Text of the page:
NVIDIA filed for an initial public offering (IPO) in early 1998, but the company delayed its IPO until January 1999. During 1998 it was hit with several patent infringement lawsuits from its competitors, including Silicon Graphics Inc., S3 Inc., and 3dfx Interactive Inc. All of the lawsuits focused on NVIDIA's use of multi-texturing technology. Meanwhile, NVIDIA's RIVA TNT won PC Magazine's Editor's Choice Award for "the most impressive implementation of combined 2-D and 3-D performance we've seen," and NVIDIA was named the "Most Respected Private Fabless Semiconductor Company" for the second consecutive year by the Fabless Semiconductor Association (FSA). At the fall '98 COMDEX trade show, NVIDIA introduced the NVIDIA Vanta, a graphics accelerator designed to bring desktop computer graphics to the corporate market.

Sustained Revenue Growth: 1999-2002

NVIDIA held its IPO in January 1999. For 1998 the company reported tremendous growth in revenue, reflecting both growth in the graphics industry and acceptance of NVIDIA's line of RIVA graphics processors. For the fiscal year ending January 31, 1999, NVIDIA reported revenue of $158.2 million, compared to revenue of only $13.3 million the previous year, and net income of $4.1 million compared to $1.3 million the previous year.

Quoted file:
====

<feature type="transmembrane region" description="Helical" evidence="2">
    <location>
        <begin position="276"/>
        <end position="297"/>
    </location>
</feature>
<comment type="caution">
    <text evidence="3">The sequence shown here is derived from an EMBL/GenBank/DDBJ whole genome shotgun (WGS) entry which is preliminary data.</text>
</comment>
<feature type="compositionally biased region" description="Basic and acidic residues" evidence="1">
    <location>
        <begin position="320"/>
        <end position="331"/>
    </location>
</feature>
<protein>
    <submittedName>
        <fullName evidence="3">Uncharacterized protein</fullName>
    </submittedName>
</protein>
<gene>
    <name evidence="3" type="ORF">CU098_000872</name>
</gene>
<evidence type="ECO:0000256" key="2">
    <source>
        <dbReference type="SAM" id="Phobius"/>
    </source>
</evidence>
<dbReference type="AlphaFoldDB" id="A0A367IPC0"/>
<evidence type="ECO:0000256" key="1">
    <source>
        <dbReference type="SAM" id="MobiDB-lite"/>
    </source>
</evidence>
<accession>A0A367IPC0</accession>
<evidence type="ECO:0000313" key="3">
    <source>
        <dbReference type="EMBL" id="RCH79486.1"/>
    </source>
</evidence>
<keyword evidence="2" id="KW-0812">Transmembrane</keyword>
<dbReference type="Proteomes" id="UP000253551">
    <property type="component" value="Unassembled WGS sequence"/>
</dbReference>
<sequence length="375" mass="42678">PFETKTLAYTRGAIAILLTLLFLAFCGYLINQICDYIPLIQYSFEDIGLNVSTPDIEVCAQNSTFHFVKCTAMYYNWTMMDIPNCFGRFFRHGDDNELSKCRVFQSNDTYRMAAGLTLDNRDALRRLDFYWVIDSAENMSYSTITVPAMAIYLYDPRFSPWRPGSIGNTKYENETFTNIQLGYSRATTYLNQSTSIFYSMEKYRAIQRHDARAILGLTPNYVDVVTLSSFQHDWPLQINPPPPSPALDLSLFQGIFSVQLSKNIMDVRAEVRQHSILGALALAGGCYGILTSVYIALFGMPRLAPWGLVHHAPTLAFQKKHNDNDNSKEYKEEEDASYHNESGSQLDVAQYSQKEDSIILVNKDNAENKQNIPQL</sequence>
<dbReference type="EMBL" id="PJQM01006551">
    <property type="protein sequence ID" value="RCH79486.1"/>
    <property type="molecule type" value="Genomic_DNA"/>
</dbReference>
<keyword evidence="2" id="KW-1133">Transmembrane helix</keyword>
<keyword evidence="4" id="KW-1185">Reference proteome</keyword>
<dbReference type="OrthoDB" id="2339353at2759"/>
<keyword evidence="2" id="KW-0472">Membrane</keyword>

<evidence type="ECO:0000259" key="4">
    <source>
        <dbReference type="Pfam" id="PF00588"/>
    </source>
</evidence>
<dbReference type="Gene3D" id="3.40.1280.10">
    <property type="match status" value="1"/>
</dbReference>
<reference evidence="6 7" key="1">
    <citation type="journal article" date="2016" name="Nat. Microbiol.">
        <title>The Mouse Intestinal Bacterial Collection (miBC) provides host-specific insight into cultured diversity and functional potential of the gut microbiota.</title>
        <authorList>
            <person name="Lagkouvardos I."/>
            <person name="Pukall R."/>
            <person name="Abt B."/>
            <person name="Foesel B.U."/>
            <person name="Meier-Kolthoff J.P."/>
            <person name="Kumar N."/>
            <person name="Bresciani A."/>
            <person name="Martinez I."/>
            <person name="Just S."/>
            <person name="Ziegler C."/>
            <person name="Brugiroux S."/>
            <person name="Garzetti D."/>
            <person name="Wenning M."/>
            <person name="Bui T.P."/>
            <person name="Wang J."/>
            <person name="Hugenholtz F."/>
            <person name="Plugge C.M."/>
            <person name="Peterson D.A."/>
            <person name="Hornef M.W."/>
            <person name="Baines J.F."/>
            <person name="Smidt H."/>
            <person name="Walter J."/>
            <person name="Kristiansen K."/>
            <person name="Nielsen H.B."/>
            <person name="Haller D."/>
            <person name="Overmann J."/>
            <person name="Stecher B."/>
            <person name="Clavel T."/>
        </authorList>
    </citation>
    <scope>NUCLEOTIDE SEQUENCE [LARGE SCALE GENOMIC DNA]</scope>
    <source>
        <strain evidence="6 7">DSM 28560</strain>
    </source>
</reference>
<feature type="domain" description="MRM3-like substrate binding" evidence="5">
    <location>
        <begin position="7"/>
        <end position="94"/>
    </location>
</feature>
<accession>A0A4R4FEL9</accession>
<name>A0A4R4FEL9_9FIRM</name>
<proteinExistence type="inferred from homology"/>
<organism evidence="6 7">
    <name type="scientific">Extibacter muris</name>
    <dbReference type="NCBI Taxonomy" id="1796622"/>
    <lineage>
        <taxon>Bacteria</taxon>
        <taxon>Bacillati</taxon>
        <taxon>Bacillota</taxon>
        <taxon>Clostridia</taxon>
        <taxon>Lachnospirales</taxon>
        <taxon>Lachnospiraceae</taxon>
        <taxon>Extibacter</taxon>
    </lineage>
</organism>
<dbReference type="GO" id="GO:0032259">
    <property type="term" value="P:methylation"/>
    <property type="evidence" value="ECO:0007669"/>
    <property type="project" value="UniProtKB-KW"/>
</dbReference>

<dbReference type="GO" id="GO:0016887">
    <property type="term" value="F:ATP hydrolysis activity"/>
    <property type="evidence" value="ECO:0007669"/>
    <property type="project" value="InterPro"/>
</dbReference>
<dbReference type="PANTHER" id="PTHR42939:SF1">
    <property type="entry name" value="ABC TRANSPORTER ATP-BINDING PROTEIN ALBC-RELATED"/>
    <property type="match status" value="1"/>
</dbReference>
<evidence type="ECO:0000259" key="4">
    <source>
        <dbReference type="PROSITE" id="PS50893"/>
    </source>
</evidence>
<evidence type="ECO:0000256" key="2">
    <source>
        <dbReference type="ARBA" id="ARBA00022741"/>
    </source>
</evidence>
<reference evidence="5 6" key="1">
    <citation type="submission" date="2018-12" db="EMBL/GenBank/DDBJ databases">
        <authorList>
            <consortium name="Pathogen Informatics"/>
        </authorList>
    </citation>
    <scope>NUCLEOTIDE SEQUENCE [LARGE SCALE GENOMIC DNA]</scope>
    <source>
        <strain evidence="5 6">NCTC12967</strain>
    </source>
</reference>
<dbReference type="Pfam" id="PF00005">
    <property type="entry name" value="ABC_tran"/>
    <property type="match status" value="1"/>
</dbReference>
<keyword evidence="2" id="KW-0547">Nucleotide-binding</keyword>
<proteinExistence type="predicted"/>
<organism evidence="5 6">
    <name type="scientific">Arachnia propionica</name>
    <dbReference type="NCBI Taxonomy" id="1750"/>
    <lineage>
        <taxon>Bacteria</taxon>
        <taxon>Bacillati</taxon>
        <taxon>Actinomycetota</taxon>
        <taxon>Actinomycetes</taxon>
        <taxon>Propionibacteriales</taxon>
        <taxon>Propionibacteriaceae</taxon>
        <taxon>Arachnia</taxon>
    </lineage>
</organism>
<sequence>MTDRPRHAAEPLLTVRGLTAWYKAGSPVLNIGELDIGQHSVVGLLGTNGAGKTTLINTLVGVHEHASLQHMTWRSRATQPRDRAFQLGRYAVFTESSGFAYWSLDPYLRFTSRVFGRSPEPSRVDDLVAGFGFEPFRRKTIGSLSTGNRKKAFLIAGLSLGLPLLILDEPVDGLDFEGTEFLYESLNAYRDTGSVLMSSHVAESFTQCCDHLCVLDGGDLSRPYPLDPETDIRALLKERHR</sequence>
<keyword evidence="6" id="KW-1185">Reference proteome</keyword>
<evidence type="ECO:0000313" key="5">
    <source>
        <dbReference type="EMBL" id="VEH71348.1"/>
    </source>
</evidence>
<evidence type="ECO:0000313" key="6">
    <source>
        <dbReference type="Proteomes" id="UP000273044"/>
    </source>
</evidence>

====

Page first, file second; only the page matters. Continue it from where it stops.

During 1999 NVIDIA continued to expand its product line and enter new market segments. In March it launched a 64-bit version of the Vanta for the low-end PC market. In mid-1999 NVIDIA introduced TNT2, which Computer Gaming World rated as 30 percent faster than TNT when tested on a Diamond Viper 770 display board. NVIDIA also rolled out a new set of software drivers for the TNT and TNT2 that were optimized to work with Advanced Micro Devices' processors.

In July 1999 NVIDIA and Silicon Graphics Inc., which had changed its name to SGI, settled their lawsuits and entered into a strategic partnership. The two companies agreed to cross-license their patent portfolios. In August SGI subsequently transferred nearly 50 graphics engineers to NVIDIA as part of a corporate reorganization. Around this time NVIDIA also formed a strategic alliance with Acer Labs Inc. (ACI) to introduce integrated 3-D and core logic graphics products for low-end PCs.